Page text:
We could go on, but you get the idea: it's less powerful than the Ultra, but still an impressive phone overall. And that means, in our view, it offers the best value on our list right now. For more details, see our Samsung Galaxy S22 review, and our guide to Samsung Galaxy S22 vs S22 Plus vs S22 Ultra.
If you're looking for a mid-range device, the Galaxy A53 5G, launched this March, is your best bet. It's considerably cheaper than the S22, and the latter is a better phone in most respects (faster processor, better camera, stronger waterproofing, and support for wireless charging). But the differences aren't that great overall. Plus, you may actually prefer the A53 5G's larger screen (6.5 inches to the S22's 6.1) and larger battery (5000 mAH vs the S22's 3700 mAh).
In short, we think the A53 5G offers excellent value. After all, you're getting a 64MP camera with OIS, a lovely Full HD+ AMOLED screen with 800 nits of brightness, and a premium super-thin design, all for not that much money at all. For more details, read our Samsung Galaxy A53 5G review.(opens in new tab)
Until recently, the Samsung Galaxy S21 Ultra was the flagship model, and it remains a stunningly sophisticated device with a lot to offer. This camera phone features four rear cameras, including a 108MP f/1.8 main camera, a 12MP f/2.2 ultra-wide camera and two 10MP telephoto cameras – one with an f/2.4 aperture and 3x optical zoom and one with an f/4.9 aperture and a huge 10x optical zoom.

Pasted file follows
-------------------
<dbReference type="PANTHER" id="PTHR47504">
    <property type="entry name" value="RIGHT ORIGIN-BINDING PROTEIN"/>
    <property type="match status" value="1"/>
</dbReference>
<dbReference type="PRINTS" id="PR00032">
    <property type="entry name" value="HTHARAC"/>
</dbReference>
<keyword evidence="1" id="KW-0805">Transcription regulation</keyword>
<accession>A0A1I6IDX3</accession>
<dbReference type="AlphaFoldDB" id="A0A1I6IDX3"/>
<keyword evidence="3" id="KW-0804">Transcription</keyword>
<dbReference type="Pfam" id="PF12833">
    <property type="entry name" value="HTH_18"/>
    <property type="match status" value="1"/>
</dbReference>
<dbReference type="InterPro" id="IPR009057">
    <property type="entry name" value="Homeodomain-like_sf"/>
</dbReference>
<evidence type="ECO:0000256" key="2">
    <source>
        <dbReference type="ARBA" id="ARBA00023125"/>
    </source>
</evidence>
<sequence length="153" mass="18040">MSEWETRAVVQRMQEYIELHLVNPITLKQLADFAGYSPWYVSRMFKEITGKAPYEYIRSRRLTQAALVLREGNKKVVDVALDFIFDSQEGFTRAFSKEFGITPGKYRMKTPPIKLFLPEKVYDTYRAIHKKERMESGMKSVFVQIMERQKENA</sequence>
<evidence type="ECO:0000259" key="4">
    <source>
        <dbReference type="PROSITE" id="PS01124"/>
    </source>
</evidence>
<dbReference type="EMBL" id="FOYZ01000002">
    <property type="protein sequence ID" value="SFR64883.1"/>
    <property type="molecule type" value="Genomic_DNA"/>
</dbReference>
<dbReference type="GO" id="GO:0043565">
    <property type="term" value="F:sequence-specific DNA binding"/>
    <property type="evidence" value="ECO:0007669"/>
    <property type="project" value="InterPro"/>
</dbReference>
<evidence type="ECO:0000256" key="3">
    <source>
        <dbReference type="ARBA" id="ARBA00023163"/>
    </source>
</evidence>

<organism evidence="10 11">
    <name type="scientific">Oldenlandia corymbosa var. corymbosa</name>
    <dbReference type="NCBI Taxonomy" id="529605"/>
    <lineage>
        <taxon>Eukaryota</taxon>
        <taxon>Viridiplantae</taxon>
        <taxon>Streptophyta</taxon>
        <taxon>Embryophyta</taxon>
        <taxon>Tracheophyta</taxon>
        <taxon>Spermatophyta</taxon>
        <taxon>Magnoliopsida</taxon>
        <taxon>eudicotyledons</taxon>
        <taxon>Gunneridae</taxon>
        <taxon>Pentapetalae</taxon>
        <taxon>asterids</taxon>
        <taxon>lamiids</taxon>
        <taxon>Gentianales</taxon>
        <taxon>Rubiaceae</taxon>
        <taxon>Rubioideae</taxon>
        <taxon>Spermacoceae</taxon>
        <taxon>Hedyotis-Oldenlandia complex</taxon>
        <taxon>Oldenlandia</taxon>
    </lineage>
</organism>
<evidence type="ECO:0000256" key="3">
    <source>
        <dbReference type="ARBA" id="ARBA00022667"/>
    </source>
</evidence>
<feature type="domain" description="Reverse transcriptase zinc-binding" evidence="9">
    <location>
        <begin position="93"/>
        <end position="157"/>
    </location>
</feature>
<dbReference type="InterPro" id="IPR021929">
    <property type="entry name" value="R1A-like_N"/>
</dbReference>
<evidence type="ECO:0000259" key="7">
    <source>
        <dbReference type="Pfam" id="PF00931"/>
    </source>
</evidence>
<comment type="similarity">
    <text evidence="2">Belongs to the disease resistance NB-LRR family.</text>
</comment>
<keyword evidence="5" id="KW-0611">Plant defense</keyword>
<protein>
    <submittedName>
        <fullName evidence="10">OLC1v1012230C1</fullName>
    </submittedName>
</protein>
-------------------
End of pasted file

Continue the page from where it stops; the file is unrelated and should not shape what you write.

You also get a fantastic 6.8in screen. The Dynamic AMOLED 2X display features a 120Hz refresh rate for smooth scrolling and gaming experiences, HDR10+ support, 1500-nit peak brightness and a 1440 x 3200 resolution. For more details, see our full Samsung Galaxy S21 Ultra review (opens in new tab).(opens in new tab)
If you're looking for one of the best camera phones for telephoto capabilities, then the Samsung Galaxy Note 20 Ultra might be right up your alley. Featuring a triple rear camera, the Note 20 Ultra has a 108MP f/1.8 main camera, a 12MP f/2.2 ultra-wide camera and – the pièce de résistance – a 12MP f/3 camera with 5x optical zoom and 50x digital zoom.
The Samsung Galaxy Note 20 Ultra comes in three colors, including Mystic Bronze, Mystic White or Mystic Black. While the Note 20 Ultra is a little pricey, we've definitely seen the handset begin to fall since it first appeared on the market back in April 2020. For more details, see our full Samsung Galaxy Note 20 Ultra review (opens in new tab).(opens in new tab)
The Samsung Galaxy S20 Ultra 5G might not be the latest in its lineup, but it's still one of the best Samsung phones. Its 108MP camera proves to be more than a numbers play. And while the 100x zoom may not deliver at the extreme end, it's more than capable of giving you great-looking telephoto images.
This, however, is a phone with foibles – namely the inconsistent image processing and battery life – but these will surely be fixed with firmware. The 8K is more limited you might hope, the 120Hz mode is best avoided for most, and the cost is restrictively high for many. However, the hardware is a league above that of the Galaxy S20 and S20 Plus. And judged on its picture performance, when everything clicks, it is one of the best Android camera phones ever. For more details, see our full Samsung Galaxy S20 Ultra review (opens in new tab).(opens in new tab)